Earplugs may be better in hot, humid, or confined work areas. They may also be better for lab users who wear other PPE, such as safety glasses or hats. Earmuffs, on the other hand, may be better for users who move in and out of noisy areas, because the muffs are easier to remove. Before resorting to hearing protection, attempt to control noise levels through engineering or operational changes.

To avoid contamination, follow these guidelines when using earplugs:

  • Wash your hands before inserting earplugs.
  • Replace disposable earplugs after each use.
  • Clean reusable earplugs after each use.

Administrative controls include policies and procedures that help develop a safe laboratory work practices. It sets a standard of measures within a laboratory. These measures are taken to prevent accidents and hazards that do not involve engineering controls or PPE. All users working in the laboratories should adhere administrative regulations implemented by faculty. Along with LS, Responsible Faculty Member is in charge to make sure that lab users are aware of all possible hazards in a laboratory, including but not limited to chemical biological, physical, and electrical hazards. For further information, see the Safety Training section.

Faculty programs are in charge to develop regulations and guidelines to develop a safety system to protect lab users against several hazards arising from several sources such as hazardous chemicals and physical hazards.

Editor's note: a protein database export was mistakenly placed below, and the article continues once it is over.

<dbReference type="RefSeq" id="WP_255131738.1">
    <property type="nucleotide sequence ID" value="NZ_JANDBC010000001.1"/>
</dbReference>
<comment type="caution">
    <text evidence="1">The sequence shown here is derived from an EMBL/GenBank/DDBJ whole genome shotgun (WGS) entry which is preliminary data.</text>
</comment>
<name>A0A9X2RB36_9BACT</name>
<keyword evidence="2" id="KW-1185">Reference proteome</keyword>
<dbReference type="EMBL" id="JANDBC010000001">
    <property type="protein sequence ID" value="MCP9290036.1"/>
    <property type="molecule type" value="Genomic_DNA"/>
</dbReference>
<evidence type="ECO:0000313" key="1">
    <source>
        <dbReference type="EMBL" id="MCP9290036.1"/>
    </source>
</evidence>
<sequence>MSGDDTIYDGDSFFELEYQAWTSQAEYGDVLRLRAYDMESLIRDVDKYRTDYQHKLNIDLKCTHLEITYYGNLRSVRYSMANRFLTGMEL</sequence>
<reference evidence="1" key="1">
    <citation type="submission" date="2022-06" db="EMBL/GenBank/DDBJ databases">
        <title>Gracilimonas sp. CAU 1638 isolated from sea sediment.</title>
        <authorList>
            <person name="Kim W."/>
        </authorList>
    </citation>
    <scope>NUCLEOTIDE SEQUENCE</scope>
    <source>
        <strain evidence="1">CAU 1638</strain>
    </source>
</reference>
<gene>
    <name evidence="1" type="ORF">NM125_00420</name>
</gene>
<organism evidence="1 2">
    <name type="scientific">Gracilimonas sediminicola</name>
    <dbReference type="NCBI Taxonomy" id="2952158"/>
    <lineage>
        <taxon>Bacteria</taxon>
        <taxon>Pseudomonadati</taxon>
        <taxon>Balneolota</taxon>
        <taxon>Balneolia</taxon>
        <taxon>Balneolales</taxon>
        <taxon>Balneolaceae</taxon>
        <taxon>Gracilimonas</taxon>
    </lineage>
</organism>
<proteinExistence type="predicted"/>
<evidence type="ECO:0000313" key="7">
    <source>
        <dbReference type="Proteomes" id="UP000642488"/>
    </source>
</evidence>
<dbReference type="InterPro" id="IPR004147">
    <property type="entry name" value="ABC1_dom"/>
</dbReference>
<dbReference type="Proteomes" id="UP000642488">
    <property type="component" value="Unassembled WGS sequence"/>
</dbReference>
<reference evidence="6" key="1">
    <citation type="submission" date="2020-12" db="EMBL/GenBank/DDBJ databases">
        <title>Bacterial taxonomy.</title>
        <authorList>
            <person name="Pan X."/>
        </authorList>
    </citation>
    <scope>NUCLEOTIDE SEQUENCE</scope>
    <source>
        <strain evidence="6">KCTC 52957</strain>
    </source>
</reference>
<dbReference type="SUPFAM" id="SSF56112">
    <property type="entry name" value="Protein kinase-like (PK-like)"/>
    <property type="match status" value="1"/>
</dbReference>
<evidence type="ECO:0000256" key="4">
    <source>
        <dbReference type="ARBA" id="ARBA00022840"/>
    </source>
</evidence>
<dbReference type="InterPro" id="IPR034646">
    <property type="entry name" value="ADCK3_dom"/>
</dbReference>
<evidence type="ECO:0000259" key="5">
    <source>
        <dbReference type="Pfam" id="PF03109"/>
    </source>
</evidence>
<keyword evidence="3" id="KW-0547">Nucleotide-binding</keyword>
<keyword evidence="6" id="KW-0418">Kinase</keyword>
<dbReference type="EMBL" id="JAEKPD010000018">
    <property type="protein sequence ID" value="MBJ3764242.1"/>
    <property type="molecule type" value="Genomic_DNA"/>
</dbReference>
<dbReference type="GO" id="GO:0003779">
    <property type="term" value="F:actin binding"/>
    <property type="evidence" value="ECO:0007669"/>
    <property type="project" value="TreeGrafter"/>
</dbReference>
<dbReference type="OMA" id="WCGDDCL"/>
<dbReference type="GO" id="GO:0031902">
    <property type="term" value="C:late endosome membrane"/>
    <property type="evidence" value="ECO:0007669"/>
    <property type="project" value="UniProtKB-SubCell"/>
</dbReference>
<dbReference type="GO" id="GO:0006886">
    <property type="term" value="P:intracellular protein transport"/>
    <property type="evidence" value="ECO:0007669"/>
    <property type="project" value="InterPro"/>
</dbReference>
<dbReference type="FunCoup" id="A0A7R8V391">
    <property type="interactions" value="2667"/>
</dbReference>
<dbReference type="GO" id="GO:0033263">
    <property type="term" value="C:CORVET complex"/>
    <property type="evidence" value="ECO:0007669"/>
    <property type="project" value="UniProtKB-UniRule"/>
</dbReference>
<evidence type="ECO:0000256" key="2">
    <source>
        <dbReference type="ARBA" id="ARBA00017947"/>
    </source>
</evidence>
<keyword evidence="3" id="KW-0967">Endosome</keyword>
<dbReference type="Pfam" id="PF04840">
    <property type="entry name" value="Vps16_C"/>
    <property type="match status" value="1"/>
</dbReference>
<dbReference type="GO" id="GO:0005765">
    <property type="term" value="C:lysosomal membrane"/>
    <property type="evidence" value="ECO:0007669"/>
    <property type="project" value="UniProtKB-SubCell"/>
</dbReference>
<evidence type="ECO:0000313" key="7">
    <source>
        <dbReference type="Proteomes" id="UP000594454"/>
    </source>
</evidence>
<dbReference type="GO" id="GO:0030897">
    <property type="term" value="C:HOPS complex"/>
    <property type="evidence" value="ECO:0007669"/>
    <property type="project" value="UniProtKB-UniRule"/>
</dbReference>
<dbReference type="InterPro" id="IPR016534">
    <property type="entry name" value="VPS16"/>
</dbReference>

Faculty programs are strongly encouraged to integrate the rules and regulations explained in this manual, besides meeting the regulatory requirements. This laboratory safety manual deals with minimum requirements to meet safe laboratory standard criteria. In addition to these regulations, faculty programs, Responsible Faculty Member and LS/LSS have the authority to implement more detailed policies.

Orientation And Training

All newly arrived employees/students are obliged to go through mandatory orientation conducted by laboratory specialist (see laboratory specific orientation form, Appendix 5.1. upon assessment of training needs of the individual conducted by laboratory safety specialist and having successfully completed the training. Newcomers are required to contact the laboratory safety specialist and undergo orientation upon arrival in order to acquire access to laboratory facilities and become familiar with university policy. For more information please refer to Safety Training section of this handbook.

The Governmental Safety Regulation requires that the general practice include specific elements and measures to ensure users’ protection in the laboratory.  One of these measures is standard operating procedures (SOPs) "relevant to safety and health considerations to be followed when laboratory work involves the use of hazardous chemicals."